Remembering "the man who saved comics"

Bill Blackbeard spent his life making sure that the art of cartooning didn't fade out of our culture

Published May 5, 2011 1:01AM (EDT)

Last week Art Spiegelman called, saddened and surprised that Bill Blackbeard, founder of the San Francisco Academy of Comic Art (SFACA), had died in early March, and "nobody has heard about it until now." His wife apparently did not inform anyone of the passing for a month. Blackbeard was a dedicated keeper of the comics, who devoted his life to preserving them and raising their cultural visibility. His death is an occasion to celebrate his life, and not just in the comics community.

The news was announced in the Comics Journal in an obituary by R.C. Harvey titled "Bill Blackbeard, The Man Who Saved Comics, Dead at 84." He writes:

Bill Blackbeard, without question or quibble, is the only absolutely indispensable figure in the history of comics scholarship for the last quarter century and will undoubtedly retain the title for well into this century and beyond. On March 10, only a few weeks shy of his 85th birthday, Blackbeard died in California at Country Villa Watsonville East Nursing Home where he had been living for some time. But long before he died, Blackbeard knew he would live on in scores of books that reprint American newspaper comic strips, all compiled from his monumental collection.

This was followed by a memorial, "Bill Blackbeard R.I.P." by Jeet Heer, here:

If I had to sum up the achievement of the late Bill Blackbeard in one sentence, I would say that he was the man who gave comics its memory. Cartoonists like Winsor McCay and Frank King were immensely popular in their heyday but they worked in a notoriously fleeting medium, the newspaper page, and once their work stopped being published they were relegated to the dusty corner of the cultural consciousness reserved for trivia questions ("Who created Gasoline Alley?"). Largely thanks to Blackbeard's unparalleled work as a collector and archivist, McCay, King, and countless other cartoonists from the early 20th century aren't just answers to trivia questions, but rather are living forces in the comics world, with their major works in print and vibrantly influential on the best young cartoonists of the day.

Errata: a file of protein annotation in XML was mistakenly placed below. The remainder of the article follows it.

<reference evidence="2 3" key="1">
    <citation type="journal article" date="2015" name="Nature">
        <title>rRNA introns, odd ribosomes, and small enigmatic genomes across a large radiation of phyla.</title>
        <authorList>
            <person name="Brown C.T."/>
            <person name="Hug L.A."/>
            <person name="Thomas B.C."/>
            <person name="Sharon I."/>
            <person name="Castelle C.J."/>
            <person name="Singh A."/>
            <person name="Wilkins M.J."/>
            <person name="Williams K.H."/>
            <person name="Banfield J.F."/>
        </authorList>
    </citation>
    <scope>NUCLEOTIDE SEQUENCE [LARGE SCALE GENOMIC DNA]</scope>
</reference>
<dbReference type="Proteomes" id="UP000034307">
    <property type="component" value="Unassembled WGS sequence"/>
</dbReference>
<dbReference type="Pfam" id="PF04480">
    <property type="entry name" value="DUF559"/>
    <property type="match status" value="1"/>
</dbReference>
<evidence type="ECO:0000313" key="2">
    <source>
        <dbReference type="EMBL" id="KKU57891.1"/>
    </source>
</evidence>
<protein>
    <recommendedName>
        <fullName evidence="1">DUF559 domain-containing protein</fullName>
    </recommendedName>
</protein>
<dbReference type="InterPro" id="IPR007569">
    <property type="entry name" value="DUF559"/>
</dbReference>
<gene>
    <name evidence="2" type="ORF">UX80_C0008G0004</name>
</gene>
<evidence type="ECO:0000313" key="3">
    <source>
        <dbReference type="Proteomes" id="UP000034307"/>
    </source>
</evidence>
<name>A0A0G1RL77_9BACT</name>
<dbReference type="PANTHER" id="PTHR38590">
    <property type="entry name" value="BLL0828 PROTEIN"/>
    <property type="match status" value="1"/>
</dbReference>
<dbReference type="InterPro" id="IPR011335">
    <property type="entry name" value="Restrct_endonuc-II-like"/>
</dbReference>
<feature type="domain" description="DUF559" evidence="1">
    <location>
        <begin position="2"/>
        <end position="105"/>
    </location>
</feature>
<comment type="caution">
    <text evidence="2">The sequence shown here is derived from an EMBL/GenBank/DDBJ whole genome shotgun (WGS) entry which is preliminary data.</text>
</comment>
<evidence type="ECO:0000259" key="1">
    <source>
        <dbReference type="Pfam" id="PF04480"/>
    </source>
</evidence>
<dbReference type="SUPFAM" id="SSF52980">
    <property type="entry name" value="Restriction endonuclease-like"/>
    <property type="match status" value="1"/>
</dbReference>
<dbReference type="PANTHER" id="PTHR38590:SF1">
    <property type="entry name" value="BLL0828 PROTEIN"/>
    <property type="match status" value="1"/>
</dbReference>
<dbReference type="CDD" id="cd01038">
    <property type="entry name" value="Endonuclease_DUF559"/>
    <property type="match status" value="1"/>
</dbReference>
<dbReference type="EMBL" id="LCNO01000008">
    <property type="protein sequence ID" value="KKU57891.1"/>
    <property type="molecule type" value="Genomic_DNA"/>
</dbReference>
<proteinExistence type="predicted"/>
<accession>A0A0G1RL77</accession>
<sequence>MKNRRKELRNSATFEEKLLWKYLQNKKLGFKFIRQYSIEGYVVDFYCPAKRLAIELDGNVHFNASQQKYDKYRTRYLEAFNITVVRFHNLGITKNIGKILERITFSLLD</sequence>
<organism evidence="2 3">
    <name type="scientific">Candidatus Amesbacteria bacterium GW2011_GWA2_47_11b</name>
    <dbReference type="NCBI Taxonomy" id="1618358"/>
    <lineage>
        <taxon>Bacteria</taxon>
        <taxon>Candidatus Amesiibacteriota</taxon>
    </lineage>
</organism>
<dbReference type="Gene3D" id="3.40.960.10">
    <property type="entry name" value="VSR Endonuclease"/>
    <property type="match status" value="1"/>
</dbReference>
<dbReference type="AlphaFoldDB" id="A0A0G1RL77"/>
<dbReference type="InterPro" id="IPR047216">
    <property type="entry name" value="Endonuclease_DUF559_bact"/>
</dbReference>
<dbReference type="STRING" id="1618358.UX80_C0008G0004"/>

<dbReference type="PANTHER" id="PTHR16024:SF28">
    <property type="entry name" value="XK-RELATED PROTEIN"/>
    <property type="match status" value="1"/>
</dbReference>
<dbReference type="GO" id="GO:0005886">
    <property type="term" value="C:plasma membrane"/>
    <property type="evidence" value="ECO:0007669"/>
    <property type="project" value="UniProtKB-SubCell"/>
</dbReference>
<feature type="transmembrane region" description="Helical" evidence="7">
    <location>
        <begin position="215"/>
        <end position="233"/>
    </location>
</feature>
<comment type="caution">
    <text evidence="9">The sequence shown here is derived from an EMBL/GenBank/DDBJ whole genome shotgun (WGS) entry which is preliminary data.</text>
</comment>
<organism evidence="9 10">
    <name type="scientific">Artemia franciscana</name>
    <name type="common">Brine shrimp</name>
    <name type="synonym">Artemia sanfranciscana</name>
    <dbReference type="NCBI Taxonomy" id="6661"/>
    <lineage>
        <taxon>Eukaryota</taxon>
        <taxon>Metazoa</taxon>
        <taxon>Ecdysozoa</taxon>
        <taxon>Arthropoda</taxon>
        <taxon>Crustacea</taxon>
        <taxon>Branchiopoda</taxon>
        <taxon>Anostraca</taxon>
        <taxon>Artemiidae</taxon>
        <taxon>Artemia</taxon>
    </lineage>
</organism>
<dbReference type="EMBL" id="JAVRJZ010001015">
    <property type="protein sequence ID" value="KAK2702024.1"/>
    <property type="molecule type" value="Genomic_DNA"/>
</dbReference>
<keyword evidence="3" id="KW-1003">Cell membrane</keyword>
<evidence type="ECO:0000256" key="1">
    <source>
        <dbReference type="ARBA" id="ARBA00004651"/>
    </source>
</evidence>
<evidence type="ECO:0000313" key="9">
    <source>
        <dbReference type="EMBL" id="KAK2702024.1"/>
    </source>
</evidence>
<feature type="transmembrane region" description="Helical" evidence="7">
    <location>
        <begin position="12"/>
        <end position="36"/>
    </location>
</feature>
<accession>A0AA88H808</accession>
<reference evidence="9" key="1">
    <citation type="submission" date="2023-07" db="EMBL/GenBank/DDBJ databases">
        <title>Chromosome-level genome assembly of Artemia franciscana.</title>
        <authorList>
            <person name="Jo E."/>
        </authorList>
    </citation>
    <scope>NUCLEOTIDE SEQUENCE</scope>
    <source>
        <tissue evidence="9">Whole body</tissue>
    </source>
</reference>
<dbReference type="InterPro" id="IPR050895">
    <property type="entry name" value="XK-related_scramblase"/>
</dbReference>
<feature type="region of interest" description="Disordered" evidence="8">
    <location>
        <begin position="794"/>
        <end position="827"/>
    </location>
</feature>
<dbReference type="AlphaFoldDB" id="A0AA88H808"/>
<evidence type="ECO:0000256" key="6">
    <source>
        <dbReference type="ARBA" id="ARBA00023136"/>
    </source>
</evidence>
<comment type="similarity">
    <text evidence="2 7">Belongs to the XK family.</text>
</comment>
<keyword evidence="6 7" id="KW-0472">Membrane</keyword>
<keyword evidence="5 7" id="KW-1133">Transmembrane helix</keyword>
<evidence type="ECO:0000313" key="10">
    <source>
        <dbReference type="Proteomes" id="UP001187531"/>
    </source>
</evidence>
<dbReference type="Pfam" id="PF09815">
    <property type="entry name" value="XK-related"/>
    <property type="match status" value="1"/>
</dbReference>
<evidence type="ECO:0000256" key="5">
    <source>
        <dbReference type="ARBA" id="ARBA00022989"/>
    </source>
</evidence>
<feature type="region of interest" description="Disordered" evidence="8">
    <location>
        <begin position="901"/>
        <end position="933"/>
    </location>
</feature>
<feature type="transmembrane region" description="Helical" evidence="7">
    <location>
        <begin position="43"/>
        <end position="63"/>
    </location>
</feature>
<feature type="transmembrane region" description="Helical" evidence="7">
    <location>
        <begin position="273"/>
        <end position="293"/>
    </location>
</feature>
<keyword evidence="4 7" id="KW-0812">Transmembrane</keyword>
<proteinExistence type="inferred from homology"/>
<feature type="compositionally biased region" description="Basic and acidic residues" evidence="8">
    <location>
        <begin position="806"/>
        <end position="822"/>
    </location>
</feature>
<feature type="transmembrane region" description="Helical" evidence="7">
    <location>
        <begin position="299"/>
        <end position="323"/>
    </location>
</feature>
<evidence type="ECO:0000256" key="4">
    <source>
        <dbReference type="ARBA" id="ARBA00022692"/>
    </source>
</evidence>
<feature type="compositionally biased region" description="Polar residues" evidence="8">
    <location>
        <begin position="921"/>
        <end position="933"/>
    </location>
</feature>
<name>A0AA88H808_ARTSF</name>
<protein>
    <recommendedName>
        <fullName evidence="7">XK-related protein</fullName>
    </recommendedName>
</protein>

I met Blackbeard only once, when he came to speak at an annual symposium I had co-chaired at SVA, Modernism & Eclecticism: The History of Graphic Design. He was surprisingly shy onstage, but his passion was extreme. I recall getting in an argument with him over racial and ethnic stereotypes in comics (I was writing a book on the subject). He said they were indeed racist, but context is everything, and discussing stereotyping in relation to American history would fill volumes. Alas, I never finished mine.

As Spiegelman and most anyone involved in comics will tell you, without Blackbeard, the so-called Savior of Paper, comics would be a trivial pursuit in pop culture. His "Smithsonian Collection of Newspaper Comics" was the turning point in the study and popular appreciation of the form. He didn't just leave lots of comics in his collection, he left an invaluable historical record (currently residing at Ohio State University).

For a significant article on Blackbeard's essential contribution see Jenny E. Robb's "Bill Blackbeard: The Collector Who Rescued The Comics" here. And here is an excerpt:

For Blackbeard, collecting newspapers and comic strips became more than a hobby and more than a career; it became his way of life. He and his San Francisco Academy of Comic Art call to mind the words of Nikolai Aristides, who defined a collection as "an obsession organized'' and says of the collector, "if he has any introspection, he begins at some point to sense that the collection possesses him'' (330). In the text for an SFACA brochure written in 1975, Blackbeard promises "twenty-four-hour accessibility to this material.'' Twenty years later, he wrote, "The Academy founder and director is in residence at the Academy with his wife (who is employed elsewhere), and is thus able to work with the collections and Academy undertakings during his waking hours seven days a week'' (Blackbeard, A Brief 1995 Summary, 2). An early Los Angeles Times article by Charles Hillinger about the collection reported that Blackbeard and his wife sold their car and most of their possessions to start the Academy.

Copyright F+W Media Inc. 2011.

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